Pietermaritzburg – Despite not having the same prestige and popularity as its older ‘2c’ siblings, the four-year-old dusi2c mountain bike stage race from Pietermaritzburg to Durban has been invaluable in uplifting the communities that call the Valley of a Thousand Hills home.
The event caters for people that are in the market for a no-frills approach to mountain biking and the race, which takes place from 10-11 June, does not try and live up to the lavishness of its older siblings.
As with all ‘Farmer’ Glen Haw’s events, a high priority is placed on making sure that the communities and the people that assist in making the event a success are well looked after and given the chance to benefit from the event.
“We try and use this event as a way to increase interest in this part of KwaZulu-Natal,” Haw mentioned.
“It is such a beautiful part of South Africa, so we aim to promote tourism and conservation of the area to benefit the local people.
“By involving the local communities, we strive towards awareness of the natural assets of the area and a resultant interest in their preservation.”
The route from Camps Drift in Pietermaritzburg to Blue Lagoon in Durban is controlled by members of the communities the race runs through. Giving these people the opportunity to uplift themselves is central to Haw’s ‘2c’ model.
“dusi2c uses the same community-driven model that sani2c uses to uplift communities along the route.
“We work closely with the Dusi Canoe Marathon committee and the local community leaders in the valley to assure full support for the event from all parties.
“The dusi2c employs local labour to help build trails down the route.
“We have partnered together with Durban Green Corridor who employ local people from the valley to hand build the entire route to the sea. The layout and design of this route is key to the success of the event.
“The dusi2c appreciates how important this is not only in creating employment for the rural communities in the valley, but more importantly for gaining their support and trust. The route is king for attracting the riders needed for the sustainability of the event.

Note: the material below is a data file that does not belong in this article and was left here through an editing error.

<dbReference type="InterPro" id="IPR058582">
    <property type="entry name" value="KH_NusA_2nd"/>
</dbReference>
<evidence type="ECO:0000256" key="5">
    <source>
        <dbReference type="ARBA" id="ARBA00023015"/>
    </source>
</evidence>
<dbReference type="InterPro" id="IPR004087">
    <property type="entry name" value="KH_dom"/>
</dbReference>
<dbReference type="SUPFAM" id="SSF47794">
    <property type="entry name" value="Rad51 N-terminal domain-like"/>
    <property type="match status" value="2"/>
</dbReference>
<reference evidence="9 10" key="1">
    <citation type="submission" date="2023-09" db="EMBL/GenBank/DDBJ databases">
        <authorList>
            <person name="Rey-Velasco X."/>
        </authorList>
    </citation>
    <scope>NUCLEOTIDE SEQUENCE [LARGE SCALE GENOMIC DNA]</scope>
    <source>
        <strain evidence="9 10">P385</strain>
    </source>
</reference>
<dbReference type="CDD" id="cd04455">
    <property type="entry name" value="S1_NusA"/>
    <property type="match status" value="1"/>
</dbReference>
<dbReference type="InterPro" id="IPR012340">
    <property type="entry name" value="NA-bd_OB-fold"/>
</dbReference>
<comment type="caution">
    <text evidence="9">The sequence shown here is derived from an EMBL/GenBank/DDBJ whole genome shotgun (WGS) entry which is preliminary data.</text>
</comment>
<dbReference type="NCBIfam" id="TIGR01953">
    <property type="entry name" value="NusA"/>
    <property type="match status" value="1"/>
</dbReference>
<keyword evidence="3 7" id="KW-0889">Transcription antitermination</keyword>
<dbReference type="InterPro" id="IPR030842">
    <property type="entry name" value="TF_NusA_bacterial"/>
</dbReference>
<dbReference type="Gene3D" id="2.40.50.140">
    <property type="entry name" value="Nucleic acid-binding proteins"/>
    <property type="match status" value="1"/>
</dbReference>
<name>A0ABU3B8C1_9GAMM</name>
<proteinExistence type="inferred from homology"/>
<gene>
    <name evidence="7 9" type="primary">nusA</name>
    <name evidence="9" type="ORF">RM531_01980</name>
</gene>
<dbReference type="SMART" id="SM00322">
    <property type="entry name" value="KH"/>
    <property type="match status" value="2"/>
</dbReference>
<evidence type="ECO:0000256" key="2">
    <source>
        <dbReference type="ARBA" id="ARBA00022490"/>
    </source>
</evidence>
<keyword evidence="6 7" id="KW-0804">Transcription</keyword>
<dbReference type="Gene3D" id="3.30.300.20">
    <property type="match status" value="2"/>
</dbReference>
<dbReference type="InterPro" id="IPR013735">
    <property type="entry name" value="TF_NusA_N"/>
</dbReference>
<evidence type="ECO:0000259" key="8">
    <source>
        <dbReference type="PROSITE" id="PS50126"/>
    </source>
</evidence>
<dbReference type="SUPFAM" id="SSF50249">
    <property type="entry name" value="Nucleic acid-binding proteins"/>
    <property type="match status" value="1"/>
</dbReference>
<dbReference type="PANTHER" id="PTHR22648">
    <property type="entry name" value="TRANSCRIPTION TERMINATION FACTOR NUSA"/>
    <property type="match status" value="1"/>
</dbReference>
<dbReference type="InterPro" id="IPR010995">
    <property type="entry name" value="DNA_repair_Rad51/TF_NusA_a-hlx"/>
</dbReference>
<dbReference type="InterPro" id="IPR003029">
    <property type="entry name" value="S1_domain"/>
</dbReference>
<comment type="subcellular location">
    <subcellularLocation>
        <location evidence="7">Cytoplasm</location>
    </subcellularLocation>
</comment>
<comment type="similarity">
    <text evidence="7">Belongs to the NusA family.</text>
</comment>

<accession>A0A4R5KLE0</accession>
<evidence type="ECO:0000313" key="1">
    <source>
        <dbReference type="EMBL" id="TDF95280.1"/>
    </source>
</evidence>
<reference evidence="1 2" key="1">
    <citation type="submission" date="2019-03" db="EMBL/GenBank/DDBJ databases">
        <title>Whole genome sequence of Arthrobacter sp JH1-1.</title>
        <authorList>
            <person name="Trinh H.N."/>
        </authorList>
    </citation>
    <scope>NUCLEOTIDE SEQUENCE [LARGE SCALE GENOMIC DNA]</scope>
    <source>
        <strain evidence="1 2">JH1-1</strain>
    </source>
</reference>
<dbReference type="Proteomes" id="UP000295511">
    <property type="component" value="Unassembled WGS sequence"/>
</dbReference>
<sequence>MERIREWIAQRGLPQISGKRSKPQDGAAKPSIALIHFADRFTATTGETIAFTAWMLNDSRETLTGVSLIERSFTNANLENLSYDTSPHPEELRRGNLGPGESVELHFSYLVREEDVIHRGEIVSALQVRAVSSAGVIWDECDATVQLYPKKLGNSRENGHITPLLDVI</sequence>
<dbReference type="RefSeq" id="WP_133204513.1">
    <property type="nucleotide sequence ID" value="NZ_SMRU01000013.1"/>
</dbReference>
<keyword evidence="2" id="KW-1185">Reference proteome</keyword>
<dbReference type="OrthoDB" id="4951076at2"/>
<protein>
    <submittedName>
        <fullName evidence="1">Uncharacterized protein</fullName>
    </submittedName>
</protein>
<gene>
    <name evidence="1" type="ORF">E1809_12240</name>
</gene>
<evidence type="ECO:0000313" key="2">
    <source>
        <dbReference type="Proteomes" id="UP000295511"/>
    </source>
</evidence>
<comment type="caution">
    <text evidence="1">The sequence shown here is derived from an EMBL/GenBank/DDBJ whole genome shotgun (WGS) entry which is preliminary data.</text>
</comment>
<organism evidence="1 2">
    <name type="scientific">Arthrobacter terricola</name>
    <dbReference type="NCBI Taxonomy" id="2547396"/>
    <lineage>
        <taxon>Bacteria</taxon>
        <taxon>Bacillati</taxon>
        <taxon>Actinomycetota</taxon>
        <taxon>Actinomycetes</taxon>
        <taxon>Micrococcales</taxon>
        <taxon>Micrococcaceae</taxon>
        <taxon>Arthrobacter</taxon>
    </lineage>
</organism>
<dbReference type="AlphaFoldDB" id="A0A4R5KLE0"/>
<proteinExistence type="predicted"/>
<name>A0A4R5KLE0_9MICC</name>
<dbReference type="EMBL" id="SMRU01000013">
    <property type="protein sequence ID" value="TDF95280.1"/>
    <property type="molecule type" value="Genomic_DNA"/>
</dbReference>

“This investment in the route is what keeps riders coming back and what creates work and subsequently support from the rural people from the area,” Haw explained.
The business model that Haw employs is one of work for pay, which he hopes will encourage these communities to continue to remain involved and invested in the race.
“The dusi2c, like the sani2c, is not a charity event, there are no volunteers – every organisation that works on the event is paid for its services.
“Community organizations provide the services needed to run the event.
“Individuals who work on the event work for their organizations and create the potential to raise some serious money from outside their community,” he added.
The race has established a sound relationship with the local land owners over the past four years and Haw is of the firm belief that these relationships are vital in giving the riders the best possible valley experience.
“Although most landowners are very co-operative, it takes just one individual to upset a landowner and so jeopardize the future of the event.
“We encourage the riders to show all landowners, farmers and locals their appreciation by greeting them with courtesy during the event.
“Most have contributed substantially to the event in some way. Without them, we might be forced to ride unnecessary routes.
“We want to maintain good relationships with the race communities so that they will continue to happily welcome us to their areas,” Haw explained.
The dusi2c starts at the Natal Canoe Club on the banks of the Msundusi River in Pietermaritzburg on June 10, the same place the FNB Dusi Canoe Marathon starts every year. The second stage takes riders from the overnight stop at Mfula Store, deep in the Valley of 1 000 Hills, to Durban’s Blue Lagoon on June 11.
More information can be found at www.dusi2c.co.za